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One advise. Be very sceptical about these landing photos.<br />It's a hoax. <img src="/images/icons/smile.gif" />
 
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telfrow

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Please, leave it in Phenomena. <div class="Discussion_UserSignature"> <strong><font color="#3366ff">Made weak by time and fate, but strong in will to strive, to seek, to find and not to yeild.</font> - <font color="#3366ff"><em>Tennyson</em></font></strong> </div>
 
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pizzaguy

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Actually there IS a hoax here: The hoax is a hoax. <img src="/images/icons/wink.gif" /> <br /><br />(Think of the MILLIONS of $ made off those books.) <div class="Discussion_UserSignature"> <font size="1"><em>Note to Dr. Henry:  The testosterone shots are working!</em></font> </div>
 
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telfrow

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Very true. <img src="/images/icons/laugh.gif" /> <div class="Discussion_UserSignature"> <strong><font color="#3366ff">Made weak by time and fate, but strong in will to strive, to seek, to find and not to yeild.</font> - <font color="#3366ff"><em>Tennyson</em></font></strong> </div>
 
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betafox

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(Think of the MILLIONS of $ spent off those hollywood films.)
 
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atticus808

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actually there was a debate on wether or not is was a hoax<br />i'm not saying it is or it isn't but i was just brining up the dust on the landing pads thing
 
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ghgckd

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I'm new here and I am very interested to know why we have not started to colonize the moon.&nbsp; This just makes sense to me.&nbsp; Anyone know if we are even planning to do that?&nbsp; Just wondering as I am facinated by the whole idea of it.
 
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MeteorWayne

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<p><BR/>Replying to:<BR/><DIV CLASS='Discussion_PostQuote'>I'm new here and I am very interested to know why we have not started to colonize the moon.&nbsp; This just makes sense to me.&nbsp; Anyone know if we are even planning to do that?&nbsp; Just wondering as I am facinated by the whole idea of it. <br />Posted by ghgckd</DIV><br /><br />Welcome to Space.com!</p><p>The quick answer is lack of funding. If we'd had enough money after the Apollo missions, we'd have colonies on the moon now.</p><p>The fact is, the budget has been hacked in half or more since then, so NASA doesn what it can with the dollars that Congress provides. Which is a pitifully small amount.</p> <div class="Discussion_UserSignature"> <p><font color="#000080"><em><font color="#000000">But the Krell forgot one thing John. Monsters. Monsters from the Id.</font></em> </font></p><p><font color="#000080">I really, really, really, really miss the "first unread post" function</font><font color="#000080"> </font></p> </div>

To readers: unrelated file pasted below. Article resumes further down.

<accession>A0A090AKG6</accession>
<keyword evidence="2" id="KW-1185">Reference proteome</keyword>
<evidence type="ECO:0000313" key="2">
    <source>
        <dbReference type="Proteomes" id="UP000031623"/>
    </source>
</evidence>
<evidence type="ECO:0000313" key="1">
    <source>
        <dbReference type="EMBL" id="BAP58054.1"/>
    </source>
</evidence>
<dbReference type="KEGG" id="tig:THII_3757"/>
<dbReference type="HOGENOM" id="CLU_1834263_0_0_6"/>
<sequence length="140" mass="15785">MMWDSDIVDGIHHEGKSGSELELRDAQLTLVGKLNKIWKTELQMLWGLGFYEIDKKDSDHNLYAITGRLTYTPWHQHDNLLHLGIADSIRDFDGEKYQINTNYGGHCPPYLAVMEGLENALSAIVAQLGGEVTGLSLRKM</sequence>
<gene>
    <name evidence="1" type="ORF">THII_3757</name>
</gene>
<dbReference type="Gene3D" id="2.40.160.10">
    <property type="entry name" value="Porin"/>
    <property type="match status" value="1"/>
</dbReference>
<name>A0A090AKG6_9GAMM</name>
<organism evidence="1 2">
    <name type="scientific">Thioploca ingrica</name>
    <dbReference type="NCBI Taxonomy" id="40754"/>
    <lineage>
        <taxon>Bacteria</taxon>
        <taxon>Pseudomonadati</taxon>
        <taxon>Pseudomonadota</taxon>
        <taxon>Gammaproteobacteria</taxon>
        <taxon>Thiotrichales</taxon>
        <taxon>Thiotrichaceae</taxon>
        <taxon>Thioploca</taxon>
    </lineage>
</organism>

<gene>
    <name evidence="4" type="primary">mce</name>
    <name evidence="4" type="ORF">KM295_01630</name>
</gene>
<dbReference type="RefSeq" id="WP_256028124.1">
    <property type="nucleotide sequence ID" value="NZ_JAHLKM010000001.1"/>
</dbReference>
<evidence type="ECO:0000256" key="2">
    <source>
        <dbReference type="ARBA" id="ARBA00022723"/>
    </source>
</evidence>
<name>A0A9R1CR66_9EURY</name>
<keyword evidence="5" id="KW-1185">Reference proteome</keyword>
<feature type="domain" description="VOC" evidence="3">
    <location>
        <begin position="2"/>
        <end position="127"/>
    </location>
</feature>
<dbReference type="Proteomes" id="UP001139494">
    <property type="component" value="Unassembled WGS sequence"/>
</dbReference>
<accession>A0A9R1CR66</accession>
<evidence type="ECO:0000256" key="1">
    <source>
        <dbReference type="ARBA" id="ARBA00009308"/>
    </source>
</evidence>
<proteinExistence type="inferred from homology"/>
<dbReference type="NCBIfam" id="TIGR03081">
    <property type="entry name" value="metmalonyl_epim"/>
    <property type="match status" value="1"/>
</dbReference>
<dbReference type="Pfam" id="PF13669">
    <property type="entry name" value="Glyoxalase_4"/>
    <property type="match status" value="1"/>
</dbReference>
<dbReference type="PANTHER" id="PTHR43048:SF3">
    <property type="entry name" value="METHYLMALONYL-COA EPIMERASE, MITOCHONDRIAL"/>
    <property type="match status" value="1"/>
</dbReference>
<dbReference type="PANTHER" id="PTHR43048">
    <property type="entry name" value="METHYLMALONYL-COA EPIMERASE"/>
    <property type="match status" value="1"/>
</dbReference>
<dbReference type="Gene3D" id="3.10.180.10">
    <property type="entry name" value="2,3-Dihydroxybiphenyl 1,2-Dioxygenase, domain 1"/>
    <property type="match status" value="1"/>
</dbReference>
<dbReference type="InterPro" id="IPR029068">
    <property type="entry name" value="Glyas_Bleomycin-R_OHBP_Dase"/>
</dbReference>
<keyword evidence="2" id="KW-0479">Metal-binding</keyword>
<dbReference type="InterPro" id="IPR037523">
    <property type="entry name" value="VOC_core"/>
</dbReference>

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h2ouniverse

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<p><BR/>Replying to:<BR/><DIV CLASS='Discussion_PostQuote'>I'm new here and I am very interested to know why we have not started to colonize the moon.&nbsp; This just makes sense to me.&nbsp; Anyone know if we are even planning to do that?&nbsp; Just wondering as I am facinated by the whole idea of it. <br />Posted by ghgckd</DIV><br /><br />Hi and welcome.</p><p>There are plans to establish a base at the South Pole of the moon. Essentially NASA-led. Some robotic missions are preparing this scenario.</p><p>* NASA's LCROSS, with crashing into South Pole to detect potential water</p><p>* NASA's South Pole Aitken Basin mission (in assessment phase, not yet selected)</p><p>* ESA's Moon-NEXT Lunar Lander mission (aiming at landing at South Pole) (in&nbsp;assessment phase)</p><p>plus many orbiters from NASA, Europe, Japan, India, China...</p><p>The manned part of it seems under jeopardy though.</p>
 
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MeteorWayne

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<p><BR/>Replying to:<BR/><DIV CLASS='Discussion_PostQuote'>Hi and welcome.There are plans to establish a base at the South Pole of the moon. Essentially NASA-led. Some robotic missions are preparing this scenario.* NASA's LCROSS, with crashing into South Pole to detect potential water* NASA's South Pole Aitken Basin mission (in assessment phase, not yet selected)* ESA's Moon-NEXT Lunar Lander mission (aiming at landing at South Pole) (in&nbsp;assessment phase)plus many orbiters from NASA, Europe, Japan, India, China...The manned part of it seems under jeopardy though. <br />Posted by h2ouniverse</DIV><br /><br />Again, I repeat, There are plans, but so far the money required to accomplish such a mission isn't even close to being there. NASA's budget would have to be doubled to even consider it a reasonable possibility within the next 25 years.</p><p>I suspect that ain't gonna happen.</p> <div class="Discussion_UserSignature"> <p><font color="#000080"><em><font color="#000000">But the Krell forgot one thing John. Monsters. Monsters from the Id.</font></em> </font></p><p><font color="#000080">I really, really, really, really miss the "first unread post" function</font><font color="#000080"> </font></p> </div>